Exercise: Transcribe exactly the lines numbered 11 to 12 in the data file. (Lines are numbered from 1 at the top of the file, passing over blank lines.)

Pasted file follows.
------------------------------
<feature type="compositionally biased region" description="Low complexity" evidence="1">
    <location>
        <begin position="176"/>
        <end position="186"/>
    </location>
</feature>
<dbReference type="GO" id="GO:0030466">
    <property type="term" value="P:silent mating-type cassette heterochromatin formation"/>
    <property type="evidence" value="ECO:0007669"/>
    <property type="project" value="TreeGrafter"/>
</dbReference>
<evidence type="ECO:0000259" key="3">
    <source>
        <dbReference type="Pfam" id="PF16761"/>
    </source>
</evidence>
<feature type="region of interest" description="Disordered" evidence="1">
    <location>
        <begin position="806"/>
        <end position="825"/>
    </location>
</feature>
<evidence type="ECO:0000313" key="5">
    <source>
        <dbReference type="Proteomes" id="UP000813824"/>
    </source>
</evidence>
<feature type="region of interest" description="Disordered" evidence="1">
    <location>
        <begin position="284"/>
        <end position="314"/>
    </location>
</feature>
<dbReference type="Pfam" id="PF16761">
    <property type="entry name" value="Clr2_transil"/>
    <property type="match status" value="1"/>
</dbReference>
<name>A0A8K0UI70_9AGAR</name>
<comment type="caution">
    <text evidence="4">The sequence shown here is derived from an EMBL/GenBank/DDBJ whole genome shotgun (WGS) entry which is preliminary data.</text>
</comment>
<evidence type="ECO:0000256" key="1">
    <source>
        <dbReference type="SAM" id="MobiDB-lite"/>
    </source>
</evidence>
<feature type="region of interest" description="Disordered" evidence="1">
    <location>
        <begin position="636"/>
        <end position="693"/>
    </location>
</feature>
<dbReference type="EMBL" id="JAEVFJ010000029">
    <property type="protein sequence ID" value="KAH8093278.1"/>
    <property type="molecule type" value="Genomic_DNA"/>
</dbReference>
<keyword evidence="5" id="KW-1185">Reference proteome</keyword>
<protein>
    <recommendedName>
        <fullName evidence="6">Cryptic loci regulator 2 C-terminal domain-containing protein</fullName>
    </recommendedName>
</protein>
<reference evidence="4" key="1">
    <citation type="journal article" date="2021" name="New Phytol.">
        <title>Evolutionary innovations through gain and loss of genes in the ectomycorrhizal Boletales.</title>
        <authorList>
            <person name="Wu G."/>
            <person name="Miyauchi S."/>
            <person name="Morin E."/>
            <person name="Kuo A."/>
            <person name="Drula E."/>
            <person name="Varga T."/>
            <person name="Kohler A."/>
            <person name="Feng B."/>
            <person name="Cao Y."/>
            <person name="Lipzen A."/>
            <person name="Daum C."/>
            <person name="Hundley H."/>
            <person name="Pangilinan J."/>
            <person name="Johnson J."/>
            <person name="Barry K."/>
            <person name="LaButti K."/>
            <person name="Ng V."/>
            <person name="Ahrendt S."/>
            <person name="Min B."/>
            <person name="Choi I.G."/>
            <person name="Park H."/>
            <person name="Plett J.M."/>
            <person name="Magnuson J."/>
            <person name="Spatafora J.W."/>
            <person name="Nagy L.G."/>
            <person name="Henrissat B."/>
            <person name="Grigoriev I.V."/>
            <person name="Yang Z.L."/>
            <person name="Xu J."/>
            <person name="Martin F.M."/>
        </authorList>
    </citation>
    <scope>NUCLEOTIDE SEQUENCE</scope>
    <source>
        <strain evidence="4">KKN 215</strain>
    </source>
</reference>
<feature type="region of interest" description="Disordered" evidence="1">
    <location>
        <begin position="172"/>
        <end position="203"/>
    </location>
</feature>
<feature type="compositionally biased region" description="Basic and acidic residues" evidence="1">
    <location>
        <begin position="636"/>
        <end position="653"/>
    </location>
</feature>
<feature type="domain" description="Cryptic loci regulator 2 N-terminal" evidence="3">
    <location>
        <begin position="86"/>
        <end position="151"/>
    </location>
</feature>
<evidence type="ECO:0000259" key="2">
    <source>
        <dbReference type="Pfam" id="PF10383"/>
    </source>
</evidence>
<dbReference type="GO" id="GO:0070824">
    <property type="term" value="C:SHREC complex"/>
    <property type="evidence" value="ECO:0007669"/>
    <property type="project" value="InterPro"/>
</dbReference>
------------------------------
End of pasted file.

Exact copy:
</dbReference>
<evidence type="ECO:0000259" key="3">